Vancouver Mayor Kennedy Stewart says he's encouraged by the federal health minister's commitment to work with the city after it asked that possession of small amounts of illicit drugs be decriminalized.
Stewart has received a letter from Patty Hajdu in response to city council voting unanimously in November to request an exemption to federal drug laws during the overdose crisis.
Health Canada will work with officials from the City of Vancouver and the local health authority to better understand the proposed framework, Hajdu says in the letter also addressed to Dr. Patricia Daly, the chief medical health officer for Vancouver Coastal Health.
"I am committed to our continued work to identify options that respond to the local needs of the City of Vancouver," Hajdu says. "As we work through the details of your exemption request, I will also help you explore policy measures you identify that will address and alleviate the death and suffering caused by the opioid crisis, a tragedy exacerbated by the 2019 novel coronavirus pandemic."
The federal health minister notes 184 people in the city died from overdose between last July and November alone.
Stewart said Wednesday the high number of overdose deaths during a pandemic has resulted in an "absolute catastrophe," adding that he recently lost a family member to an overdose.
"It's hard to find a family that hasn't been affected by this," he said. "That's really devastated our family."
Stewart said Vancouver will work with the police department, Vancouver Coastal Health, community groups and drug users to determine how decriminalization should be approved.
The city and the health authority are awaiting a questionnaire from the federal government seeking more details about its request, which will be returned with input from drug users, he said.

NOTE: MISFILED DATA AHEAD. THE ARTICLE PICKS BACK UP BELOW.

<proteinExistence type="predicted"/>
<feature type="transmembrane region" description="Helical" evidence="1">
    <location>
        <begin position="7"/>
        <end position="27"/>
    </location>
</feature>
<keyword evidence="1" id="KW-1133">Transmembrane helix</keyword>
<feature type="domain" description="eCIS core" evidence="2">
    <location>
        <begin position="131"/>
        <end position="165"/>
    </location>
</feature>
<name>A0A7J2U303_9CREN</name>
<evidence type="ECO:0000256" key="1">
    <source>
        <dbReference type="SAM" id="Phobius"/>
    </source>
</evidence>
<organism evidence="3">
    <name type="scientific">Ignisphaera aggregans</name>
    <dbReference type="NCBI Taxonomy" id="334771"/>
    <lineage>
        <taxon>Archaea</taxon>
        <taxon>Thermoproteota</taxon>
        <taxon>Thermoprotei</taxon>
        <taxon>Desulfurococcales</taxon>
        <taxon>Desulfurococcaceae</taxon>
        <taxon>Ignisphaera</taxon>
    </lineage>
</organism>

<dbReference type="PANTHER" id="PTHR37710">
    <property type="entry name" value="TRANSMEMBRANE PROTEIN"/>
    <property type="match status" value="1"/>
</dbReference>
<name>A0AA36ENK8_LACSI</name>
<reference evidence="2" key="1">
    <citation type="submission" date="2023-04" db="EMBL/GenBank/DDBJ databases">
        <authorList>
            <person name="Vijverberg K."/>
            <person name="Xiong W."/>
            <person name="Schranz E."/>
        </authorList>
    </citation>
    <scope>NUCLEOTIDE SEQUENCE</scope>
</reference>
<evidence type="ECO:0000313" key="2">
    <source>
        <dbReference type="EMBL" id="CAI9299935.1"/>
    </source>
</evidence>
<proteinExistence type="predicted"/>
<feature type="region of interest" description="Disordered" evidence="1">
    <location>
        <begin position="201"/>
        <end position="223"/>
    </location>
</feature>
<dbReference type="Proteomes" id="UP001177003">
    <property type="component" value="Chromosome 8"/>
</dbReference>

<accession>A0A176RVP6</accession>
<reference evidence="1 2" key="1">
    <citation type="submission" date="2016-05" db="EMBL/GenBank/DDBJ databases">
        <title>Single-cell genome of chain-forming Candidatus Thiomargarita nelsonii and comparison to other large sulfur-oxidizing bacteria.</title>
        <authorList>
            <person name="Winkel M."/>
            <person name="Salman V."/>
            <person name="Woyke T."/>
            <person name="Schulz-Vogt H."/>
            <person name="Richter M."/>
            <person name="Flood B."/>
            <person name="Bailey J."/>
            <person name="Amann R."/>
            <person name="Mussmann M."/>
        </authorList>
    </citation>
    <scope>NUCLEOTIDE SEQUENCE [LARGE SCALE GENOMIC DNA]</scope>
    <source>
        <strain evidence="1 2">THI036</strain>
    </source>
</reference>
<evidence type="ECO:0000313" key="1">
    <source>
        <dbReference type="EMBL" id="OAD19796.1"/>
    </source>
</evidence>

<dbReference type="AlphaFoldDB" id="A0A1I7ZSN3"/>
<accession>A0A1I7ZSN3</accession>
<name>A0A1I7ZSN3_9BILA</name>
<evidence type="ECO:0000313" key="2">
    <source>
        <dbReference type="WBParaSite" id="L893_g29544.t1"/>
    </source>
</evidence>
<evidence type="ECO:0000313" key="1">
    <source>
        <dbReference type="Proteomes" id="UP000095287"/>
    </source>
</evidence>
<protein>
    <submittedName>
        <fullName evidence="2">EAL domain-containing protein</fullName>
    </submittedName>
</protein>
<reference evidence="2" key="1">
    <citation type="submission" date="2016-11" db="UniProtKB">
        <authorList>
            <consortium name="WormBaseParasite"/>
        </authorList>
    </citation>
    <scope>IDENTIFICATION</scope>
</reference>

An initiative for drug users to be prescribed safer alternatives to toxic opioids on the street has been too slow to roll out, Stewart said.
Politicians from all levels of government, provincial health officer Dr. Bonnie Henry, B.C.'s chief coroner Lisa Lapointe, police and addiction doctors have all called on the federal government to decriminalize small amounts of illicit drugs for personal use.
More than 6,500 people have fatally overdosed across British Columbia since the province declared a public health emergency nearly five years ago.
Sarah Blyth, executive director of the Overdose Prevention Society, said decriminalization would take the criminal element out of drug use and view addiction as a health issue.
"I see really challenging situations on the front lines every day," she said of people using potentially deadly substances as the pandemic has closed borders and cut off the traditional supply.
"It's heartbreaking. It's hard to go on not having some hope that something will happen," she said.
Blyth said decriminalization would be a big part of addressing the overdose epidemic.
"When you look at the nitty-gritty of what people are doing on the front lines and what people are dealing with, it's the only thing that really makes sense. You could talk to anyone on the front lines and they would tell you that."
This report by The Canadian Press was first published Jan. 27, 2021.
Camille Bains, The Canadian Press